Thursday, November 09, 2006


After my last series of posts, Fathersvox pointed out that I was omitting one of the qualifying remarks made by the clinical professional with whom we met earlier in the week.

Fathersvox recalled, correctly, that the psychologist didn't exactly say that Sweet M has ASD. Rather she said, "It would be unprofessional of me to not point out that she fits the diagnostic criteria for autism spectrum disorder, but since I did not do the developmental history I can't actually make the diagnosis."

Yes. It's true. She did say that.

So, Fathersvox points out, accurately, that we still don't actually have an ASD Dx. We have a child who fits the diagnostic criteria.

In a sense this is a distinction without a difference, and I have the feeling that we are still roaring along into autism's wide open spaces, but I wonder why I heard her wrong.

I think I am just tired of diagnostic ambiguity, with all the possibilities it presents for people making claims that Sweet M is oppositional, or just doesn't listen, or doesn't try, or can't be bothered. And by inference that we are bad parents who can't control our child, haven't socialized her adequately, and who have no regard for others.

I guess I'm at the point where I long for the certainty that would allow me to say "She's autistic. What's your excuse?" (as do some of the great t-shirts that Kassiane pointed to over at Cafe Press.)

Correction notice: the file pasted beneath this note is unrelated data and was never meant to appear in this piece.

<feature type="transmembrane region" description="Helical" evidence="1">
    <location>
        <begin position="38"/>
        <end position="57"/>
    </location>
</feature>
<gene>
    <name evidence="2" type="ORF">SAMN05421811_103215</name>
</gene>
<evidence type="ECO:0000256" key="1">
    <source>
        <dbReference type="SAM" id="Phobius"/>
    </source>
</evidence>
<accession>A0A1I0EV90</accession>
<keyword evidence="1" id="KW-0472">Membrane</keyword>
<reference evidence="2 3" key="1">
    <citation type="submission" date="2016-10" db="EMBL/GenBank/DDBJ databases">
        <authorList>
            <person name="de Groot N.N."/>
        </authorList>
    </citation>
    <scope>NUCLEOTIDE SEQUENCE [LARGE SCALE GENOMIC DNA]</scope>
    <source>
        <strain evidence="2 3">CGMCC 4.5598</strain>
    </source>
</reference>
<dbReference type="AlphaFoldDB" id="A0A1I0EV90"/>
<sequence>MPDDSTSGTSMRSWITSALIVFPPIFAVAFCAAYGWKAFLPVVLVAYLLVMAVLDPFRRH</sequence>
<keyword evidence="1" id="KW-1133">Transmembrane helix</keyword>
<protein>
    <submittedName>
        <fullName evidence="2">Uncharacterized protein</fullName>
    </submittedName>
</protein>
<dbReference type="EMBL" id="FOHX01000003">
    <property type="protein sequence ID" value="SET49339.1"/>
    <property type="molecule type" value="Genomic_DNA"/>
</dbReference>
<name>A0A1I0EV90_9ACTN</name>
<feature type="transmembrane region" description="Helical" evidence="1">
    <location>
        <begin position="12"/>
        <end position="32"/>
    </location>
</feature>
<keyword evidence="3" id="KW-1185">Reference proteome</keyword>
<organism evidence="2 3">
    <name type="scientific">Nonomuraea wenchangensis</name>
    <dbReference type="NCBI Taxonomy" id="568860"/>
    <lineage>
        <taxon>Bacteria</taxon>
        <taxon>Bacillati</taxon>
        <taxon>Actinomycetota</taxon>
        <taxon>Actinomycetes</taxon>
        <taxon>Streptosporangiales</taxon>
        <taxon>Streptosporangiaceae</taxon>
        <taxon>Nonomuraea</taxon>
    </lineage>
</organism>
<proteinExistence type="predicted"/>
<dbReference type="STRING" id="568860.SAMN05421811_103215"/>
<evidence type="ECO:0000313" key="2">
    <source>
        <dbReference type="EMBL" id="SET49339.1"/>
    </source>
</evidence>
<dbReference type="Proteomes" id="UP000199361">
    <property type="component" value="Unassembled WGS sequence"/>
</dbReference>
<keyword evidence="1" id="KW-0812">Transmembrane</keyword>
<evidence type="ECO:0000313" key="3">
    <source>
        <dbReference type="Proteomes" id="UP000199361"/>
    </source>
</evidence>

Maddy said...

I try to think of 'labels' as a ticket to 'services' rather than a definition of who my children are.
Best wishes

Mom said...

Well said, mcewen! I agree.

MothersVox said...

Yes, a Dx is a ticket to services, but the question is which services? Not having an autism Dx ensured that Sweet M would be in a school that is academically challenging. But it seems that we've paid for that because the school doesn't want to deal with social skills, sensory issues, or behaviors.

We were told pretty last year that if Sweet M had gotten an ASD Dx early on that the NYC Board of Ed expectation would be that she is MR (which she's not.)

So while it may open the door for some services, it also closes the door on other opportunities. I think all of these Dx's cut both ways.

MothersVox said...

Julibean, Thanks for trying to post the link . . . I'll post it in an entry. When I saw the article I was stunned by the timeliness of it. Sounds as though Diagnostic Ambiguity is a more crowded place than I'd imagined.